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Obama pardons 2 turkeys, but history warns their days may be numbered

President Obama on Wednesday continued a decades-long tradition of pardoning two Thanksgiving turkeys -- but if history repeats itself, the government gobblers might want to watch their step. 

Pardoned turkeys, while treated to the luxe life as part of the annual tradition, historically have this unusual habit of dying soon after their time in the spotlight. 

It's not exactly the curse of King Tut. But let's just say, they're only kept out of the deep fryer for so long. 

Cobbler, last year’s pardoned turkey and Gobbler, the alternate, have both gone on to turkey heaven. In fact, only one of Obama’s pardoned birds has apparently lived long enough to see a second Thanksgiving.

"Gobbler passed away suddenly. It was very quick. We don't know what the illness was," Rebecca Aloisi, a spokeswoman at Mount Vernon in Virginia, told U.S. News and World Report in April.

This year's star fowl were treated to a 4-star experience – they were primped, plucked and even given paparazzi training before the main event.

The Minnesota-raised recipients, named Popcorn and Caramel, were paraded around the “black carpet” and have had hundreds of pictures taken of them.

While both animals were spared, Popcorn edged out Caramel for a face-to-face pardon with the president.

“The office of the president, one of the most powerful positions in the world, brings on many awesome powers and responsibilities,” Obama joked Wednesday afternoon. “This is not one of them.”

During their time in Washington, Popcorn and Caramel have spent their nights in style, staying at the swanky Willard Hotel in Washington where room rates run as high as $3,500 per night.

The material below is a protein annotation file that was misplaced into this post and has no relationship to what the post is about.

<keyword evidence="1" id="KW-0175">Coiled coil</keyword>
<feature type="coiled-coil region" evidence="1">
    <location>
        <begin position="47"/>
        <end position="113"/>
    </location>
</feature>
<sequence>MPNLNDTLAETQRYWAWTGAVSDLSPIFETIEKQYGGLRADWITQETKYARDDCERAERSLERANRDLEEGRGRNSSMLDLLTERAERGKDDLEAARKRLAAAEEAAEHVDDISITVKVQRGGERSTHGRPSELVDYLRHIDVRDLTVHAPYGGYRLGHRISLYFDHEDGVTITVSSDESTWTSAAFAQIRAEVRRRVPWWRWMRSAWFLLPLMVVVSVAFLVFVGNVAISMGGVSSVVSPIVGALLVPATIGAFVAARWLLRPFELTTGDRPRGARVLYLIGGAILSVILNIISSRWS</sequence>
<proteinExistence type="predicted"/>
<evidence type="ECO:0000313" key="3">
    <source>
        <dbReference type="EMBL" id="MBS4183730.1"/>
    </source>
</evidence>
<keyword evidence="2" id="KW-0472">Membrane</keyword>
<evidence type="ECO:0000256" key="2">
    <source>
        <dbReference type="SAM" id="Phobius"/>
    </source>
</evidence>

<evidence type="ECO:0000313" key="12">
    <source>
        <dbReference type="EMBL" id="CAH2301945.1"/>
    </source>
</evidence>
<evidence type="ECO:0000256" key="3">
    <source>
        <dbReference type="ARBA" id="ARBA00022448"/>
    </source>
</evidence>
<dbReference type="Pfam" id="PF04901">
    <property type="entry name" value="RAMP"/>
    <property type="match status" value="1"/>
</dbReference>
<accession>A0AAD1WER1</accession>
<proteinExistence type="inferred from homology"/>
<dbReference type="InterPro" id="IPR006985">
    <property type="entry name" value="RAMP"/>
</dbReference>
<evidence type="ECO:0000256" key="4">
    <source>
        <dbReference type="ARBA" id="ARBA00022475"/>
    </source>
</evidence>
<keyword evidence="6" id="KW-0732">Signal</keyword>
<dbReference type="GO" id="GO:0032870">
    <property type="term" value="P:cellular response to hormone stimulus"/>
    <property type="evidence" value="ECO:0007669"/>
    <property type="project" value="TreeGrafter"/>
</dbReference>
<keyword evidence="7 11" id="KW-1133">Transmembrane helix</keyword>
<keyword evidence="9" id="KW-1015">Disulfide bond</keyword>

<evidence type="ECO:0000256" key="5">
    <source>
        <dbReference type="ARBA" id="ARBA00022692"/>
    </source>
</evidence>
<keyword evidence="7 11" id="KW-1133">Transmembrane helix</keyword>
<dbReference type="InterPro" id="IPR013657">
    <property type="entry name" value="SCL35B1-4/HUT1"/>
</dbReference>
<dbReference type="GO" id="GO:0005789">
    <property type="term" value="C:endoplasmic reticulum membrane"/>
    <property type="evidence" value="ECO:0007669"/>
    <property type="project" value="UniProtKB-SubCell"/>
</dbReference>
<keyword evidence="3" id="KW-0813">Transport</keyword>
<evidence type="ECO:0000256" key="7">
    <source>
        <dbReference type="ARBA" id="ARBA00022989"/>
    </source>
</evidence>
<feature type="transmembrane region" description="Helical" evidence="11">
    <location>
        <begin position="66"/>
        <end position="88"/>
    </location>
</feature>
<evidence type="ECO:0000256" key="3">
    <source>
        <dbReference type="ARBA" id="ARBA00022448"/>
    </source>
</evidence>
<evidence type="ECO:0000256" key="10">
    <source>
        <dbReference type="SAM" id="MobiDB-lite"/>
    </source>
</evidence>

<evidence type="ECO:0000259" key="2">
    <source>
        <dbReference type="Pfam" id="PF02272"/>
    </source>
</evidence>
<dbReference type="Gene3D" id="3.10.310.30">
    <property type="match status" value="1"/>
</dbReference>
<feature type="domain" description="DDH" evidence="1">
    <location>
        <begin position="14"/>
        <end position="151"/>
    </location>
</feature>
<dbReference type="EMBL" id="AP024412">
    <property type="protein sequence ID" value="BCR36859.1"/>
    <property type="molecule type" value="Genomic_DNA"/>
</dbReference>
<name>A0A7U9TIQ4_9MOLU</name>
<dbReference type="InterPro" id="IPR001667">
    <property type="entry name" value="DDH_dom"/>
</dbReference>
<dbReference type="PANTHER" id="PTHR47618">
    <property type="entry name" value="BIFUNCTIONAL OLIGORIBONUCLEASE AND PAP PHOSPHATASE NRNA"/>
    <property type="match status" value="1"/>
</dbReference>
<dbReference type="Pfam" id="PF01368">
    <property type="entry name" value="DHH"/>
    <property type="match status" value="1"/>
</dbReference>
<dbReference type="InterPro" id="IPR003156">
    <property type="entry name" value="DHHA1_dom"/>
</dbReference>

Both birds even have White House bios:

“Hatched on the same day on the farm of John Burkel near Badger, Minnesota, Caramel and Popcorn may have been raised together, but each has flown their own path,” according to the White House web site. “Caramel is a steady and deliberate bird that enjoys soybean meal and rocking out to Lady Gaga. When Popcorn is feeling peckish, he can't stop snacking on his namesake, corn, and has been known to strut around to Beyonce's 'Halo'."

For now, the diva-birds are soaking up the attention.

After their 15 minutes of fame are over, Popcorn and Caramel will be shipped to a farm in Virginia to live out their golden days -- running around, watching sunsets and doing whatever else pardoned turkeys are supposed to do. This year, Popcorn and Caramel will spend the holiday in Mount Vernon before being shipped to Morven Park in Leesburg, Va.

Based on previous pardons, they probably won’t last a year. 

The short life spans of pardoned turkeys, though, could speak more to the way turkeys are bred than any particular misfortune associated with visiting the White House. 

That’s because these big birds are bred for eating, not living. Their sole goal is to fatten up and take center stage on the dinner table. The lucky few who escape the Thanksgiving chopping block end up dying soon after because they are too big to live, experts say.

In the wild, turkeys grow to be about eight pounds whereas the average Thanksgiving turkey balloons to more than 20 pounds. According to Scientific American, by 22 weeks a slaughter-ready bird will have eaten about 116 pounds of feed. 

A 2010 report for the Humane Society says that these one-time “Birds of Courage” are so fat that they have been turned into a “flightless gargantuan” that are “on the verge of structural collapse.”

“Their skeletons are often unable to adequately support such weight, leading to valgus-varus angular (‘knocked-kneed’) bone deformities, degenerative hip joint disease and up to 20 percent mortality due to lameness in problem flocks,” the report said.

Still, there may be other reasons why the birds die off so quickly. 

John Burkel, president of the National Turkey Federation, and the man who raised Popcorn and Caramel, told reporters he played the turkeys John Mayer music on the farm.  

While theories have been floated, there is no solid scientific research yet on whether that exposure will ultimately help or hinder the birds’ post-pardon life.